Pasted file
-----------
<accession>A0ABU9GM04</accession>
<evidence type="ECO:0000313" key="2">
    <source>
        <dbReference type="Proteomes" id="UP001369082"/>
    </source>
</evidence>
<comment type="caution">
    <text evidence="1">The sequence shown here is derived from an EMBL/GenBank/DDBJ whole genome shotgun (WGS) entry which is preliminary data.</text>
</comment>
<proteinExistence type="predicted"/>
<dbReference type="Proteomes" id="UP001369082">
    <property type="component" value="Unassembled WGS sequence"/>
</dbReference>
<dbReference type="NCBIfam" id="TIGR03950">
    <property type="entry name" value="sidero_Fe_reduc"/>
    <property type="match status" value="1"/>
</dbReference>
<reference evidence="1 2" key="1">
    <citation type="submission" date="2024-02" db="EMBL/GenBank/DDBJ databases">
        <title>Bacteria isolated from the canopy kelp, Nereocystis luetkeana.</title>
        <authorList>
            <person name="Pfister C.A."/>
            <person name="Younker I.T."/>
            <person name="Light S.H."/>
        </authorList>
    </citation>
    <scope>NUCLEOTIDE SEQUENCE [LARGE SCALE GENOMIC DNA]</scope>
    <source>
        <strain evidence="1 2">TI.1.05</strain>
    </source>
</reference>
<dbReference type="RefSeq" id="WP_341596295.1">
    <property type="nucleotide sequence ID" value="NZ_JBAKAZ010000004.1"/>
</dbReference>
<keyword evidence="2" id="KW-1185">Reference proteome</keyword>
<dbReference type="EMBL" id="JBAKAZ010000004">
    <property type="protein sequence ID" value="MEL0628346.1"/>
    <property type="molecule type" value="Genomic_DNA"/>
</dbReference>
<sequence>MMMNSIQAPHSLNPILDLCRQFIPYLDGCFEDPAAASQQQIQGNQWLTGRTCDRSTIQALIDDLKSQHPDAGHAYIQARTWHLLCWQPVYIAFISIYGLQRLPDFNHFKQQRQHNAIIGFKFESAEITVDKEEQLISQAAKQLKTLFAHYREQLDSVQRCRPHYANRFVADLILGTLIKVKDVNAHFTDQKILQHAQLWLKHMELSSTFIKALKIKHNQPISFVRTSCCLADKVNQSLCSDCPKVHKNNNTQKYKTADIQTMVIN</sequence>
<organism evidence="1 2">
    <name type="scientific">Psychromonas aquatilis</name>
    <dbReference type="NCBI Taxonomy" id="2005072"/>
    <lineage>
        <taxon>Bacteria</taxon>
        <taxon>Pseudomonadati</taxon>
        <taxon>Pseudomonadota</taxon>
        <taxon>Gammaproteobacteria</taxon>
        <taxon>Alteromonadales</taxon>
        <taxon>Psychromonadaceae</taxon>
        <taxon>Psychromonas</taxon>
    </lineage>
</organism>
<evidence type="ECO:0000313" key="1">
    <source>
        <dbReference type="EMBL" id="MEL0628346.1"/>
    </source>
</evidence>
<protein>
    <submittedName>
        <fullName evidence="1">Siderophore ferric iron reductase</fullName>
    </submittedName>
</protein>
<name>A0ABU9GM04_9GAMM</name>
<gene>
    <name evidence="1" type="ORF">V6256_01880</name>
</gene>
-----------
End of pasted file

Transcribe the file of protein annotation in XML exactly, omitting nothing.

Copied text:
<accession>A0ABU9GM04</accession>
<evidence type="ECO:0000313" key="2">
    <source>
        <dbReference type="Proteomes" id="UP001369082"/>
    </source>
</evidence>
<comment type="caution">
    <text evidence="1">The sequence shown here is derived from an EMBL/GenBank/DDBJ whole genome shotgun (WGS) entry which is preliminary data.</text>
</comment>
<proteinExistence type="predicted"/>
<dbReference type="Proteomes" id="UP001369082">
    <property type="component" value="Unassembled WGS sequence"/>
</dbReference>
<dbReference type="NCBIfam" id="TIGR03950">
    <property type="entry name" value="sidero_Fe_reduc"/>
    <property type="match status" value="1"/>
</dbReference>
<reference evidence="1 2" key="1">
    <citation type="submission" date="2024-02" db="EMBL/GenBank/DDBJ databases">
        <title>Bacteria isolated from the canopy kelp, Nereocystis luetkeana.</title>
        <authorList>
            <person name="Pfister C.A."/>
            <person name="Younker I.T."/>
            <person name="Light S.H."/>
        </authorList>
    </citation>
    <scope>NUCLEOTIDE SEQUENCE [LARGE SCALE GENOMIC DNA]</scope>
    <source>
        <strain evidence="1 2">TI.1.05</strain>
    </source>
</reference>
<dbReference type="RefSeq" id="WP_341596295.1">
    <property type="nucleotide sequence ID" value="NZ_JBAKAZ010000004.1"/>
</dbReference>
<keyword evidence="2" id="KW-1185">Reference proteome</keyword>
<dbReference type="EMBL" id="JBAKAZ010000004">
    <property type="protein sequence ID" value="MEL0628346.1"/>
    <property type="molecule type" value="Genomic_DNA"/>
</dbReference>
<sequence>MMMNSIQAPHSLNPILDLCRQFIPYLDGCFEDPAAASQQQIQGNQWLTGRTCDRSTIQALIDDLKSQHPDAGHAYIQARTWHLLCWQPVYIAFISIYGLQRLPDFNHFKQQRQHNAIIGFKFESAEITVDKEEQLISQAAKQLKTLFAHYREQLDSVQRCRPHYANRFVADLILGTLIKVKDVNAHFTDQKILQHAQLWLKHMELSSTFIKALKIKHNQPISFVRTSCCLADKVNQSLCSDCPKVHKNNNTQKYKTADIQTMVIN</sequence>
<organism evidence="1 2">
    <name type="scientific">Psychromonas aquatilis</name>
    <dbReference type="NCBI Taxonomy" id="2005072"/>
    <lineage>
        <taxon>Bacteria</taxon>
        <taxon>Pseudomonadati</taxon>
        <taxon>Pseudomonadota</taxon>
        <taxon>Gammaproteobacteria</taxon>
        <taxon>Alteromonadales</taxon>
        <taxon>Psychromonadaceae</taxon>
        <taxon>Psychromonas</taxon>
    </lineage>
</organism>
<evidence type="ECO:0000313" key="1">
    <source>
        <dbReference type="EMBL" id="MEL0628346.1"/>
    </source>
</evidence>
<protein>
    <submittedName>
        <fullName evidence="1">Siderophore ferric iron reductase</fullName>
    </submittedName>
</protein>
<name>A0ABU9GM04_9GAMM</name>
<gene>
    <name evidence="1" type="ORF">V6256_01880</name>
</gene>